Imagine if you could download your personality into a robot’s brain and then have it go on living even after you’ve died. That’s the idea behind Bina48, a robot that lives in a house in Vermont and converses with people in sometimes startling fashion. EndGadget was so enthralled they say that Bina is one robot you’d really want to hang out with. CNET is a little less impressed wondering if preserving a person’s personality is really that great of an idea. Mail Online thinks it is and imagines all of us one day being able to sit down with a likeness of and have conversations with notable people such as Abraham Lincoln or Mother Teresa. Bina48 can be seen in action in a video interview posted on YouTube by the New York Times.
Bina48, EndGadget explains, is the brainchild of David Hanson of Hanson Robotics, a company that gained some renown last year when a video of one of its robots, a facsimile of Albert Einstein, went viral. He resides in an old fashioned home in rural Vermont and that’s where he works on Bina48, who calls herself simply Bina. The personality behind the robot was gleaned from a real live person named Bina Rothblatt, who is still living and agreed to provide as much personal history as is conceivably possible. Thus, Bina48 has the same history as the real Bina, up to the point where their histories diverge of course. In addition to supplying facts about events in her life, Ms. Rothblatt also provided her views on things, feelings about experiences and other bits of information that people amass over a lifetime, go here now.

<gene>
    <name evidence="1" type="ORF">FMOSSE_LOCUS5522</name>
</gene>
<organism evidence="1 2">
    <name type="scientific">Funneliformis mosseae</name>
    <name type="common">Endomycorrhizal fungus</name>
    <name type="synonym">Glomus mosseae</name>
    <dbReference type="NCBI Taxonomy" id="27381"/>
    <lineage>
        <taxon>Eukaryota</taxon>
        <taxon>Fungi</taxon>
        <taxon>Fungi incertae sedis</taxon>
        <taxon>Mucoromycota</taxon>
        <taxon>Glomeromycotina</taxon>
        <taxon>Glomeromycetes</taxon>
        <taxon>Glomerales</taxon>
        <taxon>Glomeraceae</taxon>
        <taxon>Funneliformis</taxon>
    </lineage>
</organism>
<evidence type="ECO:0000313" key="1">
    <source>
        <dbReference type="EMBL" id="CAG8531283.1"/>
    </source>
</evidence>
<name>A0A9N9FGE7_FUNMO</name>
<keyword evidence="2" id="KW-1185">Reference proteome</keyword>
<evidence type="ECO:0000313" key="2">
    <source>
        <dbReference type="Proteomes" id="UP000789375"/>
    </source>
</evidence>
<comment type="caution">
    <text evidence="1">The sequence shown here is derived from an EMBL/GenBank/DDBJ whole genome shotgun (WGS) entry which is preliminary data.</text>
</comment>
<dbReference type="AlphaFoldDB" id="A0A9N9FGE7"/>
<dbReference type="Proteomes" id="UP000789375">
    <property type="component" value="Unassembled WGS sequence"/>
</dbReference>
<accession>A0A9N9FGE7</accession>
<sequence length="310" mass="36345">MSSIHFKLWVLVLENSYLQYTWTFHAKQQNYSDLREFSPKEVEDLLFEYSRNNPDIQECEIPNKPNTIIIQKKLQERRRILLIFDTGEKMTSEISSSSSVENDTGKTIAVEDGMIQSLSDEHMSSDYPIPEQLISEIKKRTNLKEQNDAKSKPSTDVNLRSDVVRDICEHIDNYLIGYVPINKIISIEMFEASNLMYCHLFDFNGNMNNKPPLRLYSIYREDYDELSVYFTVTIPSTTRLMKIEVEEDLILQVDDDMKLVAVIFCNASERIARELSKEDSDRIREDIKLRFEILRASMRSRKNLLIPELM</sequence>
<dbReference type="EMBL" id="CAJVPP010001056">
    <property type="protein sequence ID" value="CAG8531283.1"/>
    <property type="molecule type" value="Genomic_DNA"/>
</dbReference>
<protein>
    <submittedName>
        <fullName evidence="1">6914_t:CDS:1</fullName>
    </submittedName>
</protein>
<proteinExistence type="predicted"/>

CNET notes that the idea of downloading a human personality has been around as long as people have written science fiction. Though in such stories, the idea is to move the entire conscious entity that exists in our brains, thus transferring the person, as it were, not just reams of data. Still, as can be seen in the video, Bina is clearly capable of coming up with remarks that catch people off guard, causing them to forget they’re talking to a machine, not a real person. That fact is bolstered by the fact that she doesn’t have a body, she’s simply an animated bust that speaks and responds as anyone else would that was forever stuck in a single spot on a tabletop.
Equally noticeable when watching and listening to Bina are the obvious lapses in conversation threads, which serve to remind us all that though we’ve come a long way in making robots ever more humanlike, we still have some way to go before they really could be confused with the real thing.